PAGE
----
Article 260, section two, punishes with sentences of one to four years of prison and fines of 12 to 24 months any debtor which, once the request for insolvency has been admitted for processing, without authorisation either from the courts or the insolvency administrators, and outside of the cases permitted under law, carries out any act of withdrawal or act which gives rise to obligations, in an attempt to pay one or more creditors, privileged or not, and delaying the rest of them.
In accordance with the current wording of this article, the description of the offense includes the case in which aggravated, punishable insolvency may be committed by a solvent debtor. It must be noted that there is the possibility that the request for a declaration of insolvency may be admitted and, subsequently, no declaration of insolvency is issued, that is, the debtor is not declared insolvent in the end. Consequently, the solvent debtor should disappear from this description of the financial offence given that, if it were to pay a privileged creditor from when the request for insolvency is admitted for processing until its rejection, it would not be causing or aggravating the insolvency, given that the insolvency would not exist. He also would not be asset stripping, since it would be a payment. For all of these reasons, there would be neither fraud nor concealment of the payment.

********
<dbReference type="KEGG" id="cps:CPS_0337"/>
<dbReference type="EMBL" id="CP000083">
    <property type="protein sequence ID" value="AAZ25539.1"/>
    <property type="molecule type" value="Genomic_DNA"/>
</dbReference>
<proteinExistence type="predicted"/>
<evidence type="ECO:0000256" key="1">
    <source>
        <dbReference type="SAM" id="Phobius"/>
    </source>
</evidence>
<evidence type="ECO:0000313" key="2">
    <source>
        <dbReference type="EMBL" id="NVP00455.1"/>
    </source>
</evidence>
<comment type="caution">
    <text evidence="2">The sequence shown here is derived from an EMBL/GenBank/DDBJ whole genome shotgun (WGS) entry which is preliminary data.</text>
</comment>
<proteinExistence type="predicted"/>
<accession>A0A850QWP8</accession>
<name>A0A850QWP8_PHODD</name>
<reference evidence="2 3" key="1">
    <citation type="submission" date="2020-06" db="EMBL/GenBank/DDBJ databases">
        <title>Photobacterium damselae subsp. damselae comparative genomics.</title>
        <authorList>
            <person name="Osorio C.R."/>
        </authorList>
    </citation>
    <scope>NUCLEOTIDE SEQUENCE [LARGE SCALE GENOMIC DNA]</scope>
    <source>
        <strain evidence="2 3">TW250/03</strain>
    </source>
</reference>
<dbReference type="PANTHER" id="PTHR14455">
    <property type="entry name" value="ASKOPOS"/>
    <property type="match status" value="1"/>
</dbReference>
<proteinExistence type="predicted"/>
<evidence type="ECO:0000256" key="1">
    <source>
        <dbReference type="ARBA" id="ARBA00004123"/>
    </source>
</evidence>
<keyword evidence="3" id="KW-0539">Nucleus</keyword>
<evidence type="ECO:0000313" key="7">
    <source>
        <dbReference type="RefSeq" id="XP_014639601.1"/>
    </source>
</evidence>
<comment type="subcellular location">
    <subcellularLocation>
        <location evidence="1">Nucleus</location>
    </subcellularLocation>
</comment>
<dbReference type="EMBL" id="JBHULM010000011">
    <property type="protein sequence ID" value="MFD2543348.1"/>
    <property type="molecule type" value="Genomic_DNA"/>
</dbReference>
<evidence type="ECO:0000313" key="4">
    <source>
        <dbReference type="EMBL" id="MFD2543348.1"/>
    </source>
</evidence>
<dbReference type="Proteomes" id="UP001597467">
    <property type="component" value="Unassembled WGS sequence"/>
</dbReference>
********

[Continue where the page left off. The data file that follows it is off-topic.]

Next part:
In light of the foregoing, it is necessary to modify the terms of the description of the offense in the aforementioned article. This should be done by substituting “the admission to processing of the request for insolvency” (“la admisión a trámite de la solicitud de concurso”) with “declaration of insolvency” (“declaración del concurso”). This would prevent that the description of the most serious offence of punishable insolvency could contradict its intended purpose, which is to penalise an insolvent debtor.